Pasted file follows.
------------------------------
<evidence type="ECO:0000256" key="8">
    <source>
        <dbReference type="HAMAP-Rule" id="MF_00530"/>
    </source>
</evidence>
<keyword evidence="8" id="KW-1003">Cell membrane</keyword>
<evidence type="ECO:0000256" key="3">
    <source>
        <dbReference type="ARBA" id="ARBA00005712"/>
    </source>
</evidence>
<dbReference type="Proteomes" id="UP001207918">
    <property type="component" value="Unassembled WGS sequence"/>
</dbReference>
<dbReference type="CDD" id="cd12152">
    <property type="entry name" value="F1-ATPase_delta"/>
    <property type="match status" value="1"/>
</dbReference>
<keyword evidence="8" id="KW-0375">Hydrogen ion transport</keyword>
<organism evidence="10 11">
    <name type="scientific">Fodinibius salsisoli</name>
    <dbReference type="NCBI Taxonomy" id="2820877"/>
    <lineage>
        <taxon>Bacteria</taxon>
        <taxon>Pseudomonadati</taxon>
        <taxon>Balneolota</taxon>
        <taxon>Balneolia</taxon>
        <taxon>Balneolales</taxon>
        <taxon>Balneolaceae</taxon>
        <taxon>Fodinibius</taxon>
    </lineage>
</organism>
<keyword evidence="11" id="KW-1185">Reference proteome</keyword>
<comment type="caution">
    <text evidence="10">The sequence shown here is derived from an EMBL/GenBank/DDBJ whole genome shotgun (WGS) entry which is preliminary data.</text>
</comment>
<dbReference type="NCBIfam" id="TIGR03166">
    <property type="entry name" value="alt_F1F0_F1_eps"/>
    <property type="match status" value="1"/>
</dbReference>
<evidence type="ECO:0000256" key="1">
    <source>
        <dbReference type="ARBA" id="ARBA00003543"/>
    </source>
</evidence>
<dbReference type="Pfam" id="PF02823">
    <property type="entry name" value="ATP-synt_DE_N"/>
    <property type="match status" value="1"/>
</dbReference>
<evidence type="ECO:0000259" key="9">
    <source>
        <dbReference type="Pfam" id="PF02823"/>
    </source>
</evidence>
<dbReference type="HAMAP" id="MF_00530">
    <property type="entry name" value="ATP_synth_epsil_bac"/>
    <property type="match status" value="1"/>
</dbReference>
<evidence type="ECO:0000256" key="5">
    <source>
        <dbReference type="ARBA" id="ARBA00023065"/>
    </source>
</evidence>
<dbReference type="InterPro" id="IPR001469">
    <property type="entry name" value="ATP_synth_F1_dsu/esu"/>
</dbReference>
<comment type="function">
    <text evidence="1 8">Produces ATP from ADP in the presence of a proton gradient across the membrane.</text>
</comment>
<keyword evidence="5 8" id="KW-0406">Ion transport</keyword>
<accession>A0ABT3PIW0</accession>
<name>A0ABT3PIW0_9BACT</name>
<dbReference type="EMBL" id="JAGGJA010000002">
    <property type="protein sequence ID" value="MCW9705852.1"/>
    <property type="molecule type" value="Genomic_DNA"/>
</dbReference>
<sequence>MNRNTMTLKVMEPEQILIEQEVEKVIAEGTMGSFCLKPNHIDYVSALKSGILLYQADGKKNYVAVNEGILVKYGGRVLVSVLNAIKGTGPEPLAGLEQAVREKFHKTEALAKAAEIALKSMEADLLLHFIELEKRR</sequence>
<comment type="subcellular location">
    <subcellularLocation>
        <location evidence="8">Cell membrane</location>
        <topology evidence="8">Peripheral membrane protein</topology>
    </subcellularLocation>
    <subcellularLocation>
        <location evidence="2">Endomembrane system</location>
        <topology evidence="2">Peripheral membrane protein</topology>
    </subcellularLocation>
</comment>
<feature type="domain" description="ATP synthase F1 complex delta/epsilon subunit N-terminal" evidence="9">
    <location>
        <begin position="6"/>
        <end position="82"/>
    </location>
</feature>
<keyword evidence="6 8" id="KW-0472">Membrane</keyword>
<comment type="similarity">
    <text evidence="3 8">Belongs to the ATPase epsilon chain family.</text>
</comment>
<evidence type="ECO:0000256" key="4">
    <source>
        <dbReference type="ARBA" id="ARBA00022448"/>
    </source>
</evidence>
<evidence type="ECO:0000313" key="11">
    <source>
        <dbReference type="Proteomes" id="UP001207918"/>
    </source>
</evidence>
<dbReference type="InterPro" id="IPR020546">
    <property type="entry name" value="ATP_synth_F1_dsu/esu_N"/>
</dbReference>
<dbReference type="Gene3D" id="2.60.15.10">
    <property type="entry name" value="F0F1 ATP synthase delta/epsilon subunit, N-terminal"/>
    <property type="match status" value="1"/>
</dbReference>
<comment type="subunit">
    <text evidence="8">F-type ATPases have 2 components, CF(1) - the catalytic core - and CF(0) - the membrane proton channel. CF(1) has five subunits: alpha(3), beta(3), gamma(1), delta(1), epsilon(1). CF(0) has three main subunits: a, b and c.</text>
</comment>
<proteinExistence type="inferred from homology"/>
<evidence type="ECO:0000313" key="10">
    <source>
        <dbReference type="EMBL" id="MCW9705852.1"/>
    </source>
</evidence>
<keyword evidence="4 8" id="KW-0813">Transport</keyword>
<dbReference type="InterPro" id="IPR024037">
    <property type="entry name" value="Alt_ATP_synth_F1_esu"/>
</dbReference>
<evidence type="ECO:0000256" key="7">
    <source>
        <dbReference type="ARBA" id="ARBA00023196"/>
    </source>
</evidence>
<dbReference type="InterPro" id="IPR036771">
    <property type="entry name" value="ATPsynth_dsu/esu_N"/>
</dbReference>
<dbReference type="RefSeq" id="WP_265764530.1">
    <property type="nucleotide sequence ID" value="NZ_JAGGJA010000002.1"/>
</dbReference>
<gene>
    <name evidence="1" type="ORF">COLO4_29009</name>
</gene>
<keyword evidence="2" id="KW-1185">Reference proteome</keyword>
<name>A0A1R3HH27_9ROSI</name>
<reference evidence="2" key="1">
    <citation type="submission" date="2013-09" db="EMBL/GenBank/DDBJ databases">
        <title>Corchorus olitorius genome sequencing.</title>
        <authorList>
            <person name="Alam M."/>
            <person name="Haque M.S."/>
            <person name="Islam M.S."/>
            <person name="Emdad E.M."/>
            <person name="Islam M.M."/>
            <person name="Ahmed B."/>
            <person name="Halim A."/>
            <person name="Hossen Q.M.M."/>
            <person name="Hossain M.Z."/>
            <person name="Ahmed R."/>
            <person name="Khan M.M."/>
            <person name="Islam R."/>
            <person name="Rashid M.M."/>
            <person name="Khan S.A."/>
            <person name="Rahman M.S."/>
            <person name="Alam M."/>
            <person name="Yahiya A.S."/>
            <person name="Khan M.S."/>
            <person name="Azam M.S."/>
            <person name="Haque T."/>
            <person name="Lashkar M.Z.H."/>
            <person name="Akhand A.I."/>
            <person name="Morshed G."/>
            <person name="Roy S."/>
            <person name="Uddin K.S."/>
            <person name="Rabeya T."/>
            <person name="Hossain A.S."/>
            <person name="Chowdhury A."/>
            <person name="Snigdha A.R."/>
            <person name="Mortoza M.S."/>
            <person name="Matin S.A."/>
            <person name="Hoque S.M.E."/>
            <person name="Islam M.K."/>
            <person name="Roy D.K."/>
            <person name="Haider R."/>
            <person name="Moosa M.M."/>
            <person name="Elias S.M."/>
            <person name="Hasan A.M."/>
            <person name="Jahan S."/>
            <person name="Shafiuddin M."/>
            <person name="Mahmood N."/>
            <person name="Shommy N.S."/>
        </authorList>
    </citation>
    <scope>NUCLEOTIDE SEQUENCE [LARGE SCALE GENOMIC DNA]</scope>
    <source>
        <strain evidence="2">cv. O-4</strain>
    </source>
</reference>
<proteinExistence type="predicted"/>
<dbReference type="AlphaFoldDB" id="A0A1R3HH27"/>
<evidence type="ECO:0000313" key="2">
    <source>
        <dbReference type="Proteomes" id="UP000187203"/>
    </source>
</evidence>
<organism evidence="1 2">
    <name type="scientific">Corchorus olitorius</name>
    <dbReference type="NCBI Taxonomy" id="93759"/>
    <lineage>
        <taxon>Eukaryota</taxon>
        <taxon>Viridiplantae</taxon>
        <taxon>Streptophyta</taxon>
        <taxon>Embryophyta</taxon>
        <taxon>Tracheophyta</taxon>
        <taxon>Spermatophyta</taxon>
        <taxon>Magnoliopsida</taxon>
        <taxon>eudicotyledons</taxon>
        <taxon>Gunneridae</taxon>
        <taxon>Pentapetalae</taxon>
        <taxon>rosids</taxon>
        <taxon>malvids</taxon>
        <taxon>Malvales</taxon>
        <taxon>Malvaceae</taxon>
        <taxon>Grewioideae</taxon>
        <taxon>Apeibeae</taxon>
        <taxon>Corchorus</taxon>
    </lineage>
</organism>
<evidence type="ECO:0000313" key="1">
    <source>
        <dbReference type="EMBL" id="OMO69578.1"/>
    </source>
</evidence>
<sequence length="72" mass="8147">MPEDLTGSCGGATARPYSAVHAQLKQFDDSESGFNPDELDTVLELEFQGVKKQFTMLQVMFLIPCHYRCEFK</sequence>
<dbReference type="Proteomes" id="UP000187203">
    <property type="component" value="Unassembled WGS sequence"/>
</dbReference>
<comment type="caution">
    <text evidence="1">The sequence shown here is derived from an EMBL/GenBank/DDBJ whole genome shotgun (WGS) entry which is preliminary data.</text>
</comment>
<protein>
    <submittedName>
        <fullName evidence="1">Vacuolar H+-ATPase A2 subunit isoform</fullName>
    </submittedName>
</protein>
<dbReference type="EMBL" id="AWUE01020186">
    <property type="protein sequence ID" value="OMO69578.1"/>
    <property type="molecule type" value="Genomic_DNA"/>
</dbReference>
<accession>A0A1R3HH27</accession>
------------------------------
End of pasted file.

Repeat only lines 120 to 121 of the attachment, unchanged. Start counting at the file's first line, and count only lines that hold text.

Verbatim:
    <source>
        <dbReference type="EMBL" id="MCW9705852.1"/>